“The feathers you have to dry,” said history reenactor Dwight Mayeux. “You can’t pluck them off a turkey and make a pen.”
Mayeux is fascinated by old writings and the tools used to create them in the days before typewriters or even ball point pens.
“You’ve got to do something important to make it hold more ink you’ve got to make a little slit in it. Hear how it snapped?,” Mayeux said.
These feathers come from a turkey.
“If I was going to make this pen for my desk, I’d actually cut it like this, just leave a little bit of feather on there and the regular pen on the end,” Mayeux said.
Mayeux does living history demonstrations at places like LSU’s Burden Center in Baton Rouge. And he tries to make everything from his clothes to his ink wells authentic.
“It takes a lot of work to write anything. Up until the industrial revolution, pencils were handmade and pens were handmade,” he said.
In addition to feathers, bamboo and river cane were also cut into pens.
“Reed pens go back 5,000 years. Literally. They were literally using papyrus paper and reed pens to make notes while they were building pyramids,” Mayeux said.
Dipping a pen in ink is a new experience for a generation that’s more accustomed to tapping out text messages with thumbs. And in the days before neighborhood post offices or even envelopes, handwritten letters were folded and sealed with a few drops of hot wax. Texting and emails can’t compare to the artistry of handwritten script.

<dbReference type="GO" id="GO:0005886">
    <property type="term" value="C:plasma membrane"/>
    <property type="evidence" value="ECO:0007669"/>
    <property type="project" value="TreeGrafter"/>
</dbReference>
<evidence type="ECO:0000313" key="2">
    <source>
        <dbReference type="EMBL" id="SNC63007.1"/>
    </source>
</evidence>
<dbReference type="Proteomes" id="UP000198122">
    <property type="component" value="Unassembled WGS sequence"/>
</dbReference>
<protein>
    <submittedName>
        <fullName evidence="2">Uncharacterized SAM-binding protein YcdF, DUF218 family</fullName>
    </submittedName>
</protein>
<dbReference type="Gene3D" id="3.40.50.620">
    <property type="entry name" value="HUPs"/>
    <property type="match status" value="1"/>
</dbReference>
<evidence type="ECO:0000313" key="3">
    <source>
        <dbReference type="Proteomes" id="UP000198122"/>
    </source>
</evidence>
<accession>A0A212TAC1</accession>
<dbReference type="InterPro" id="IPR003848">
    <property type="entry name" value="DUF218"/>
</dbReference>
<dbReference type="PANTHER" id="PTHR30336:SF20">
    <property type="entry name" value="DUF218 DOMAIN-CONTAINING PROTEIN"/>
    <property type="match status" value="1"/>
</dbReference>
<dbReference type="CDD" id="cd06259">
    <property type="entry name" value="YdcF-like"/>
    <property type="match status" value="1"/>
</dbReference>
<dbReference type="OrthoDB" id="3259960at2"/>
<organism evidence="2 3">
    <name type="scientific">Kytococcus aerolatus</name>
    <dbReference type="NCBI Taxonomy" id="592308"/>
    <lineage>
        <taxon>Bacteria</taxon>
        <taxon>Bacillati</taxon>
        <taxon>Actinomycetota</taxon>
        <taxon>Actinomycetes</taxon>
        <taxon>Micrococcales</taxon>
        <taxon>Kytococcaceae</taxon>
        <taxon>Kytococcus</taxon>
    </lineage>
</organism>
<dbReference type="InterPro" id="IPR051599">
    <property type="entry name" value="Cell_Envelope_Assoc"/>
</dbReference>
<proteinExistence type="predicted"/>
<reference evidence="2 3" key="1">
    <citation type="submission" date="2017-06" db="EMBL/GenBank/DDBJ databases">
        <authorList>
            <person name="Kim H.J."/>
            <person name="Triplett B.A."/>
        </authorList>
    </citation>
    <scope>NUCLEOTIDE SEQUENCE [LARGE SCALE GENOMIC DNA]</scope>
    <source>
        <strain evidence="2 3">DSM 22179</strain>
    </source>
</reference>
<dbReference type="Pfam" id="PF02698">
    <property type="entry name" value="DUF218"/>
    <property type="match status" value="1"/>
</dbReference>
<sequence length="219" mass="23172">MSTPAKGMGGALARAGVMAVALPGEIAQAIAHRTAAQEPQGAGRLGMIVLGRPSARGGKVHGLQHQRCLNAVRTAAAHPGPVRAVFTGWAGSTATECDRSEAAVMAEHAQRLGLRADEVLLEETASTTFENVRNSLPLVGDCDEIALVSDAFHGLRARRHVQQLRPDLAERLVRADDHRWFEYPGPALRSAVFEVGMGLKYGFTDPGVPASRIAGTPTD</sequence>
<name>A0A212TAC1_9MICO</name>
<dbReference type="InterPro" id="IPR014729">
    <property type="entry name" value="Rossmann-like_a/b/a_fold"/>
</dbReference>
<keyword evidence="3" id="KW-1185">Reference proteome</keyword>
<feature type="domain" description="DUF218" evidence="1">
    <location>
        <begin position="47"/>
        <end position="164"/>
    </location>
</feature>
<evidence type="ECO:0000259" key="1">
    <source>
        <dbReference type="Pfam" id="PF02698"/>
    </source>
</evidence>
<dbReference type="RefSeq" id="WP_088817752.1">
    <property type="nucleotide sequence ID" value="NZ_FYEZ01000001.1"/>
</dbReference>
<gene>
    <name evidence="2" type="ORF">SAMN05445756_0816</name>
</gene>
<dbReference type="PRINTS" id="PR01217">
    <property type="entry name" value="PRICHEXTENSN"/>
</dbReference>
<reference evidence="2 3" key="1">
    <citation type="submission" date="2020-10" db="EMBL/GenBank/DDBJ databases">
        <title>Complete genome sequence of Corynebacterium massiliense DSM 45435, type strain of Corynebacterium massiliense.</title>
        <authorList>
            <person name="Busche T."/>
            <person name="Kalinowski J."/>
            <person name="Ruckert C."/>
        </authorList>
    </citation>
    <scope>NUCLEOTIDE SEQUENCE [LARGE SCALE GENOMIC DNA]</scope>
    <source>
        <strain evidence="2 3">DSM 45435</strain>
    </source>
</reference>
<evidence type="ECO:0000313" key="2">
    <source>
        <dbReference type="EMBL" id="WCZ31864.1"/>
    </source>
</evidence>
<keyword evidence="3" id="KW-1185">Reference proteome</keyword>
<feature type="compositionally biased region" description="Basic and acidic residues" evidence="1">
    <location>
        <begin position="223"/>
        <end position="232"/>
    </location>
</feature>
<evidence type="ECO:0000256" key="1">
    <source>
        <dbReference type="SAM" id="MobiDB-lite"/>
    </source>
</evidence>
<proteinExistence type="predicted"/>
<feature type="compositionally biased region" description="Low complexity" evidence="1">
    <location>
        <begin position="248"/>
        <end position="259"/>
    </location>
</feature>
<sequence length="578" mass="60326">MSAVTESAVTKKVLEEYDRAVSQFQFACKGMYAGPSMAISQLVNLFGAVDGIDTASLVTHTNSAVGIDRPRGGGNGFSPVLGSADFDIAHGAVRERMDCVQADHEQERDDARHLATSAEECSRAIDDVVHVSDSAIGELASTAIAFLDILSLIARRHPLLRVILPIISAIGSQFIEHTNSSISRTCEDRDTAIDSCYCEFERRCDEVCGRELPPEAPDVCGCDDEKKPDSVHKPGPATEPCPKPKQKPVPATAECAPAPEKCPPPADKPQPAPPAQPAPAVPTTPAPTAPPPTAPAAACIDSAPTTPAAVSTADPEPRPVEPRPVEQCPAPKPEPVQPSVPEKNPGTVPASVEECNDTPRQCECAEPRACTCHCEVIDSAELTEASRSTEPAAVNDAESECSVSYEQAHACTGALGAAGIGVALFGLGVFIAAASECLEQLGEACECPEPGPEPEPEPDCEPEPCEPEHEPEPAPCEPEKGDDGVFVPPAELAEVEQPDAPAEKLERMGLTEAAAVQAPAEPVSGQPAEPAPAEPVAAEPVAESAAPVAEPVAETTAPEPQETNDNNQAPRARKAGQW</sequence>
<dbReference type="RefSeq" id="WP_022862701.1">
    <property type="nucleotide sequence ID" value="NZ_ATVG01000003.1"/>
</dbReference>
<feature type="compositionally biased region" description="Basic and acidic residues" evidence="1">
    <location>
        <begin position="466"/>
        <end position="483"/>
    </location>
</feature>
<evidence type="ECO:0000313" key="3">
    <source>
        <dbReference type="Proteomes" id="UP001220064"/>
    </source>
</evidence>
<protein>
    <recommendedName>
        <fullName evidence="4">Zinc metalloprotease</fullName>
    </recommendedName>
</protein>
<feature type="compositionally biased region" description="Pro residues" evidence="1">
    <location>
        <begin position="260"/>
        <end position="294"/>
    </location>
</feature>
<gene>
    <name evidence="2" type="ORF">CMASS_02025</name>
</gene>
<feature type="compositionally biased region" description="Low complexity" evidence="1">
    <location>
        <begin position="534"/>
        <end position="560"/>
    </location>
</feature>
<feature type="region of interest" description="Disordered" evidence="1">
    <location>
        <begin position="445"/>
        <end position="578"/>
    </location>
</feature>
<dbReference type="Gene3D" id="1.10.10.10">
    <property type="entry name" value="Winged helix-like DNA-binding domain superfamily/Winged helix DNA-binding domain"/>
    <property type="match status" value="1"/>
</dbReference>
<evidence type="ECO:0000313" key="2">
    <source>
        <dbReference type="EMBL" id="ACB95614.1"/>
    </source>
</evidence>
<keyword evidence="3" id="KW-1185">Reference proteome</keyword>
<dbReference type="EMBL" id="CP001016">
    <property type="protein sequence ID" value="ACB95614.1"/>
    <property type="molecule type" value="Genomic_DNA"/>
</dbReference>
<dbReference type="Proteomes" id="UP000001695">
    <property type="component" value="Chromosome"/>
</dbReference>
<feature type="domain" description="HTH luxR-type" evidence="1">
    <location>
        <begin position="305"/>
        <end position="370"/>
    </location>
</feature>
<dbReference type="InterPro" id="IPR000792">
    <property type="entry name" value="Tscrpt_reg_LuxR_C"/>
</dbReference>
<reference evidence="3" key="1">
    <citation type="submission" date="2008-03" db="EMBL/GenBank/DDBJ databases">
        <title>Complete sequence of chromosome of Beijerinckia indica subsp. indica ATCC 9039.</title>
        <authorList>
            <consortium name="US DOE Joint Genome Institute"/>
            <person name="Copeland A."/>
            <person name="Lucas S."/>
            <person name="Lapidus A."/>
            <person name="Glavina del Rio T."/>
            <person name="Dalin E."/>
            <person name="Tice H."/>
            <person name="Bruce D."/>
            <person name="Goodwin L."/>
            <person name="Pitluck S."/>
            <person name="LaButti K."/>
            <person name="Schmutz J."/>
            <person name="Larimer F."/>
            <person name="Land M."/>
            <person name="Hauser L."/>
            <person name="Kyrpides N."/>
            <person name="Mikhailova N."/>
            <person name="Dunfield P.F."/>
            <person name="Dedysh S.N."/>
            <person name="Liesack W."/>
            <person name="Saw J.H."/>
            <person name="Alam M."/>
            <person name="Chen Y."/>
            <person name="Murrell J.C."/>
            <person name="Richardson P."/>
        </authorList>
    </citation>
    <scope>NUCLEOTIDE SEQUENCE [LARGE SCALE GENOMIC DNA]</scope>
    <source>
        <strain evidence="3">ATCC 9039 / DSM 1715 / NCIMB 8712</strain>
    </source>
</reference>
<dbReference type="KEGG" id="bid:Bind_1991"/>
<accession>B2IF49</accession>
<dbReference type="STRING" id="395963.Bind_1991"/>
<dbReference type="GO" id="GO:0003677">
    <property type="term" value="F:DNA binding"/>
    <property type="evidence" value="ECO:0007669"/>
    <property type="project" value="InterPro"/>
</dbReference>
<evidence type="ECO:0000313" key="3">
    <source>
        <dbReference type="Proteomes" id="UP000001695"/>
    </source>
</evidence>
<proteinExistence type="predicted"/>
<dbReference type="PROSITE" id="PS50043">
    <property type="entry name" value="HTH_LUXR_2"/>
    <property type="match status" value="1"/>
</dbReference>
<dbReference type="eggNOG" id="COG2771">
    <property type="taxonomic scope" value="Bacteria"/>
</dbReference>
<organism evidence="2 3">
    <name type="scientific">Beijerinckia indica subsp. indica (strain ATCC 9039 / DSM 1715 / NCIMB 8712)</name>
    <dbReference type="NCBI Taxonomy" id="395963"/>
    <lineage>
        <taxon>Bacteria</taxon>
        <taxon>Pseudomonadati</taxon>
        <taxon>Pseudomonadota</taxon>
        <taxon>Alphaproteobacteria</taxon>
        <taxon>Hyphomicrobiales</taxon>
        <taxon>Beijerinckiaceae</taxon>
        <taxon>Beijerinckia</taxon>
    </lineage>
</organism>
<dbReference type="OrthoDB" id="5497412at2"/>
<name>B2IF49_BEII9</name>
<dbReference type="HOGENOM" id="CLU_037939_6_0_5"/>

“They didn’t have a ruler or lines or anything, and the writing is completely level,” Mayeux said. “Every letter is formed beautifully, and their signatures are amazing. And then you would do a flourish and sometimes even a little circle and embellish it.”
A style of writing that your ancestors learned back in grade school is quickly becoming a lost art.
Mayeux will occasionally appear at special events at LSU’s Rural Life Museum at in Baton Rouge.